Johnson Trade A No-Brainer For Dbacks
By Posting More Than 132 Strikeouts In 2011, Kelly Johnson Became A Drag On The Lineup
By Bob Goodwod
Special for Modern Times Magazine
Aug. 24, 2011 — When Kevin Towers and Kirk Gibson took over the reigns of the Arizona Diamondbacks last season, it was made very clear, very early on, that they wanted to cut down on strikeouts.
As a result, the big whiff guys on the team got worried. Some of them wouldn’t be coming back. Adam LaRoche was let go, Mark Reynolds was traded and Justin Upton was dangled in the media as a motivational ploy.
The guy who really seemed to escape was Kelly Johnson. He struck out 280 times since he joined the Diamondbacks before the beginning of the 2010 season. In that span, he had 256 hits.
This was no big surprise.
The philosophy of the current staff — which mirrors the thoughts of most smart baseball people — is that while one or two guys with high strikeout totals is OK as long as they supply power, more than two can be deadly. Justin Upton had 98 strikeouts heading into Tuesday’s contest against the Marlins. Chris Young already has 106. Kelly Johnson had 132.
The two pieces the Diamondbacks got in return for Johnson — Aaron Hill and John McDonald — are expected to contribute to the cause while not striking out so much. Hill only struck out 53 times this year in 396 at bats.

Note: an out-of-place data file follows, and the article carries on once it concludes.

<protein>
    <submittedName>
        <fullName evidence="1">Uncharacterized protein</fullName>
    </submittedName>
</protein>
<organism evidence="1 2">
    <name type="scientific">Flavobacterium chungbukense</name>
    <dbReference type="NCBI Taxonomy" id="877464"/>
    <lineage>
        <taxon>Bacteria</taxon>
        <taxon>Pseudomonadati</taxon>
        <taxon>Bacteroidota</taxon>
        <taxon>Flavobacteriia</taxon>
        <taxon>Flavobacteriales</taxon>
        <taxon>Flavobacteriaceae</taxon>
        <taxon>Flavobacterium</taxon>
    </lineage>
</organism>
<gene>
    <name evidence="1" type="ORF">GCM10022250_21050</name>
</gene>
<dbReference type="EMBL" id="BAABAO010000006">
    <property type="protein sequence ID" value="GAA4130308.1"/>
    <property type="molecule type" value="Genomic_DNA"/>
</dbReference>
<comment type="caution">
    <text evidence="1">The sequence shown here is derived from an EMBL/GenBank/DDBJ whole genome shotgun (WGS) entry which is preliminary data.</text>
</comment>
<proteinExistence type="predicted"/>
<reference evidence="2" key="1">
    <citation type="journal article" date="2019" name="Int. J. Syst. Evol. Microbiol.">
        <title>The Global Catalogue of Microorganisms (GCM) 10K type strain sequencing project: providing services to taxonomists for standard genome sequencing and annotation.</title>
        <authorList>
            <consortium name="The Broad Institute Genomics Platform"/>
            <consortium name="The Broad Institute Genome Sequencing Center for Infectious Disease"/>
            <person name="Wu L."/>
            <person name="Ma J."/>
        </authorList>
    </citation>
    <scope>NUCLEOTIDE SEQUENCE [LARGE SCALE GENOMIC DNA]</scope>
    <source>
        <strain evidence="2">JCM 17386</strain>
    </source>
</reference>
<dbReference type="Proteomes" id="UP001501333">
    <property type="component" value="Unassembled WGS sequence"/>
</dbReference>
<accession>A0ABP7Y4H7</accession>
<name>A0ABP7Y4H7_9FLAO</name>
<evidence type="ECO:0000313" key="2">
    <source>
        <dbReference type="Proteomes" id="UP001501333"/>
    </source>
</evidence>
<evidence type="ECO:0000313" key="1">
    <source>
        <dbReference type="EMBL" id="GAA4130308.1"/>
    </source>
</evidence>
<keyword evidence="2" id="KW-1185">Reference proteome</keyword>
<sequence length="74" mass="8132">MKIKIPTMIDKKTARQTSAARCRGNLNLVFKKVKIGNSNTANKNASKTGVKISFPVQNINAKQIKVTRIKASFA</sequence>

He will definitely get a chance to step into the starting role at second base, and if not, Ryan Roberts could move there permanently. Tatman has solidified his place on the roster but is perhaps the best in-house replacement for Johnson if Hill can’t swing a hot bat right away for his new team.
Replacing him at third might be the man who has been doing that already — Sean Burroughs. Also known as ‘the reclamation project,’ Burroughs is hitting about .250 this year — and .273 in his last 10 games, mainly in starts at third base. Geoff Blum could also fill in a the hot corner when he comes off the disabled list in the next couple of weeks. Or maybe a youngster like Matt Davidson might get a shot when rosters expand in September.
But if Hill can recapture the magic from the 2009 season on a winning squad in Arizona, the Snakes might be able to hold off the Giants. Two years ago, Hill got votes for AL MVP when he posted a .829 OPS with 36 home runs and 108 runs batted in. Who knows if he can ever repeat that, but it is definitely worth the risk. Johnson will be a free agent next year and after his .205 average and 132 strikeouts so far in 2011, odds were he wouldn’t be coming back, anyway.
For his part, McDonald can be an adequate fill-in for Willie Bloomquist when needed. The utility man has only had more than 300 bats once in his twelve year career. He is a lifetime .240 hitter but strikes out rarely. He also might be an answer at second base or third if needed. He basically will fill the role of Willie Bloomquist now that Willie Bloomquist is playing Stephen Drew’s role the best he can.
But ultimately this deal will only be a good one if the Dbacks can manage to reach October. And, ultimately, reaching the postseason will probably have more to do with the guys not traded at the end of August.
Good luck, Mr. Johnson.
Bob Goodwood is a freelance writer currently living in Scottsdale, Ariz.